Computer Down: V – Horrible “Customer Relations”

The times they are a-changin’.

This post seems to be older than 18 years—a long time on the internet. It might be outdated.

Micro Computer Systems was open today and I was able to drop off my computer, but not before I made phone calls to Toshiba were I had one of the worst experiences ever.

My issue was this: While I have backups of all my important stuff, there are a variety of things that I would like to try and recover. However, MCS is required (my Toshiba) to return the defective hard drive. I called Toshiba and after being on hold for about 10 minutes, was finally able to talk with someone. With an accent so prevalent in today’s call centers, she informed me that should could not doing anything and offered to “escalate” my call to the next level. The level 2 tech, Marua (or something foreign like that) was very adamant that nothing could be done. When I asked to have my case elevated to the next level, she said I would have to write a letter (um, yea right). So I asked to speak with her supervisor. Apparently she was the CEO of Toshiba because she said that was no one else I could talk with. Her voice began elevate and I immediately asked for her name and some number that I could reference. She did not have an employee number, but did give me the case number, being very careful to give it to me quickly and not repeat it without having me to ask. I began to relate how the customer service representative I talked with earlier had escalated my call to the next level and I was simply asking to have it escalated again. First thing out of her mouth is “customer relations.”

I’m sitting here in the car with my mouth on the floor thinking to myself, did you just fucking correct me?!? You have got to be shitting me!

I then ask her if I am speaking with a customer service rep or a technical service rep. Again she corrects me.

You have got to be fucking kidding me! Let me explain something to you woman, I am the customer, you are the service person. You provide service to the customer and are therefore a customer service rep, no matter what your PR director tells you. Furthermore, under no circumstances, should you EVER correct a customer for calling you something that means the SAME FUCKING THING! (Side note: while at Nordstrom, they mentioned to us, the interns, that while the store is called Nordstrom, some people call it Nordstrom‘s and we were instructed to never correct them)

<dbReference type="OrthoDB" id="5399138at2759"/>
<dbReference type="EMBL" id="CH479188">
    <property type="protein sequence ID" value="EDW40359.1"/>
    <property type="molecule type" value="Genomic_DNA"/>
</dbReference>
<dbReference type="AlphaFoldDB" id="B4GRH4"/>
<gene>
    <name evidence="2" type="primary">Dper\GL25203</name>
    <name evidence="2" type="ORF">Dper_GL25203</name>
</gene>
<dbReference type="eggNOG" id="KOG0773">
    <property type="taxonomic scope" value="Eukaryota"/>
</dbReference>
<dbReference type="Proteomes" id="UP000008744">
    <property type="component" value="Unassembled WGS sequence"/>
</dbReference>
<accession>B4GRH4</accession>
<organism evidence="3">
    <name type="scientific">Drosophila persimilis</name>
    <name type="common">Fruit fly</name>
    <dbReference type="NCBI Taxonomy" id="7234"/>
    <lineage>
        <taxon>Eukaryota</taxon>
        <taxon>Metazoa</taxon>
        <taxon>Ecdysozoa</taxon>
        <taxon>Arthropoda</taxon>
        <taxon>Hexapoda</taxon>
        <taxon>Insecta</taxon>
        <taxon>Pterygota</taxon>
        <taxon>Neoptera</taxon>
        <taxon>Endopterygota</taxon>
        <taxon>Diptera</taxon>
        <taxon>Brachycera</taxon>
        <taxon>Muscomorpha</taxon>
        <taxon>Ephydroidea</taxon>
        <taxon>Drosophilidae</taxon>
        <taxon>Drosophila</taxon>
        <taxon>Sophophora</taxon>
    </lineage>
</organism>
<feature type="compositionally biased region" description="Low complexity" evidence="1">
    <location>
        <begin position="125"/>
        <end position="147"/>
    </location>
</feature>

I start over again, asking her if I am speaking with a customer service relations rep or a technical service rep and she hangs up.

Son of a Bitch.

I paused in disbelief. Rule number one: Never, under any circumstances, hang up on a customer. Rule number two: Never, under any circumstances, hang up on a customer. Rule number three: If you hang up on Andrew Ferguson, you will have hell to pay.

I called Nick Lew, the technician at SAAS, to see if he had any ideas. While he had no ideas, he provided me with some valuable information about the process as he worked at MCS prior to SAAS.

So, I called Toshiba back and promptly explained that the last person had just hung up on me and that I would like to speak with an American. The closest they could get was someone from Toronto, that was fine. I explained my situation as before, although this time I added that I had classified information on the hard drive that needed to be removed before I could release the drive. Someone was finally able to explain that I was going about it the wrong way.

“No” is a fine answer as long as you can explain why you are saying no, this person did.

Less then a minute after I hung up with Toshiba, Ed from American Data Recovery called. I explained my situation to him and said that it probably was not worth trying to recover the data.

I had no choice but to concede. Ed was right and after an hour and a half on the phone I was sure there was nothing I had overlooked.

I turned off the car and walked back into MCS turned my Tablet over.

It might be ready as soon as tomorrow, hopefully.

[tags]Toshiba, m200, tablet pc, repair, customer relations, customer service, horrible, bad experience[/tags]